Captain Black and Biden Fecht went back to reinforce the rescue mission and to make sure no one was left to ride the rest of the route on their own, while the rest of us carried on.

Just before Corbridge we took the bridge over the A69 at Aydon and started the long climb out of the valley. Here I played the “TT tomorrow card” to blinding effect, letting the front group go, while I tackled the climb at a much more relaxed pace.

From there it was a short hop to Matfen and then up the Quarry, taking the more straightforward run to the cafe. I tried to give the group some impetus as we wound up for the traditional cafe sprint, then was able to sit up and coast home as the road dipped down and everyone blasted past for the usual fun and games.

It was out into the garden at the cafe on what was turning into another hot day – hot enough for the tables with a bit of shade to be at a premium. Talk turned to various Everesting attempts – a rather bizarre challenge that involves riding one selected climb over and over again, until you’ve ascended a total of 8,848m, or the height of Mount Everest above sea level.

I suppose it’s fair enough to attempt if you have some big hills, or ideally mountains in the area, but the flatter the terrain you choose the more laps you need to complete the challenge. G-Dawg referred to one attempt he’d heard of using the local Billsmoor climb. (I could see his lip curling with disdain even as he said it, as he positively loathes Billsmoor). At just 1.9 kilometres in length and a maximum gain of 138 metres, you’d need to ride up and down this climb 65 times just to complete the challenge. You’d also need to achieve an average speed of 34.6 kph if you wanted to beat the record (a mere 6 hours and 40 minutes, although most riders take close to 24 hours straight to complete the feat.)

This whole thing sounds like a swift path to madness (or zwift path, for those attempting vEveresting) and I can safely say I’ll not be giving it a try. But then you probably could have guessed that based on the fact that a 10-mile TT is challenge enough for me.

If Everesting seems a particularly odd activity, we decided actually climbing Everest is even more so, especially now it has become a fully commoditised and commercialised activity. It seems odd to think of having to queue for summit attempts in one of the most remote places on earth and the cost in both time and money (an estimated average $45,000) appears to be making people somewhat reckless to push the limits of safety, with deathly consequences.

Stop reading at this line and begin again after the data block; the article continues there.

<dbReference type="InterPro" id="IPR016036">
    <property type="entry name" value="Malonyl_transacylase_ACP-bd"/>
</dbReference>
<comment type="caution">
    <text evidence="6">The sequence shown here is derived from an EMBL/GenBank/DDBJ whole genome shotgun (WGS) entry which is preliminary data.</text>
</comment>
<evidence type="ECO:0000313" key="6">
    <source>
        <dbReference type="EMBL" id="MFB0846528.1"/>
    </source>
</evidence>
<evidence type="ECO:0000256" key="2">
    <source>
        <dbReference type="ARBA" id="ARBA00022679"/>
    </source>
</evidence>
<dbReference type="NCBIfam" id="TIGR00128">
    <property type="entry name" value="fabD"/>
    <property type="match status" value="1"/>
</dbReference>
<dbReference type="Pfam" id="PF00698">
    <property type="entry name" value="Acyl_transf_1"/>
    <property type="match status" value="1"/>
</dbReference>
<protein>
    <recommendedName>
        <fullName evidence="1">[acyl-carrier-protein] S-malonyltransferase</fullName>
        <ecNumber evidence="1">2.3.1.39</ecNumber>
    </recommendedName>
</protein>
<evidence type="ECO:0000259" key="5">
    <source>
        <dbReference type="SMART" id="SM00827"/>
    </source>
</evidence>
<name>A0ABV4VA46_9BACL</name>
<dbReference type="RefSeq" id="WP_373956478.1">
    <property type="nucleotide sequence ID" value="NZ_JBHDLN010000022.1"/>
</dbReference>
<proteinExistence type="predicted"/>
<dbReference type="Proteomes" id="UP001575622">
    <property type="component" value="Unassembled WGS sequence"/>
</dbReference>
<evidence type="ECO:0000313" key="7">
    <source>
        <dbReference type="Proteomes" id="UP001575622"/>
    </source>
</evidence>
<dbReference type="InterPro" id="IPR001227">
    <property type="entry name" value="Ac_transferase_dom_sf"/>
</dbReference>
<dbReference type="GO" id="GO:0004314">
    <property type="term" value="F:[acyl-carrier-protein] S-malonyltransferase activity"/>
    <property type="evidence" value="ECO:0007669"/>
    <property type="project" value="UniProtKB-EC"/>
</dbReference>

We were of course, reminded that it’s also become the domain of B-list celebrities and we all felt truly sorry for the poor Sherpa tasked with hauling Brian Blessed up the mountain, with his voice booming in their ears the entire way.

Being cyclists, it wasn’t long until the seemingly ever-lachrymose and mentally fragile Victoria Pendleton got a mention, because oxygen deficiency can trigger depression, so it’s only natural that she should have been chosen to attempt to scale the world’s highest peak … I mean, what could possibly go wrong?

We left the cafe in good spirits for the ride back home and I left the group and routed through Ponteland to shave some distance off what was heading for fairly long 70+ mile run, completing the last part at a stress free, relaxed pace.

Then, an uncharacteristically early 06:15 start on Sunday found me driving out toward Cramlington for the Barnesbury CC 10-mile TT. I knew it was uncharacteristically early as the only other traffic out on the road was heading to the rugby club at the bottom of the hill for a car boot sale. I didn’t even realise these were still a thing.

The SatNav got me close enough to the race HQ before deciding to randomly send me the wrong way, but I spotted a shiny TT bike sat atop a BMW and followed this into the actual event car park.

There I found the usual cluster of expensive looking, angular bikes with shiny, solid disk wheels, and all sorts of bars and wings and things jutting out their front ends like stylised, heavily-industrialised antlers.

The owners of these machines are typically ridiculously fit and very, very fast and they take this endeavour very seriously. I haven’t quite developed that level of dedication and I’m still finding the attire slightly odd, from the knee-high aero socks to the gleaming Death Star helmets and ultra tight skinsuits (I swear I’ve seen a few of these advertised on eBay as “fetish wear.”)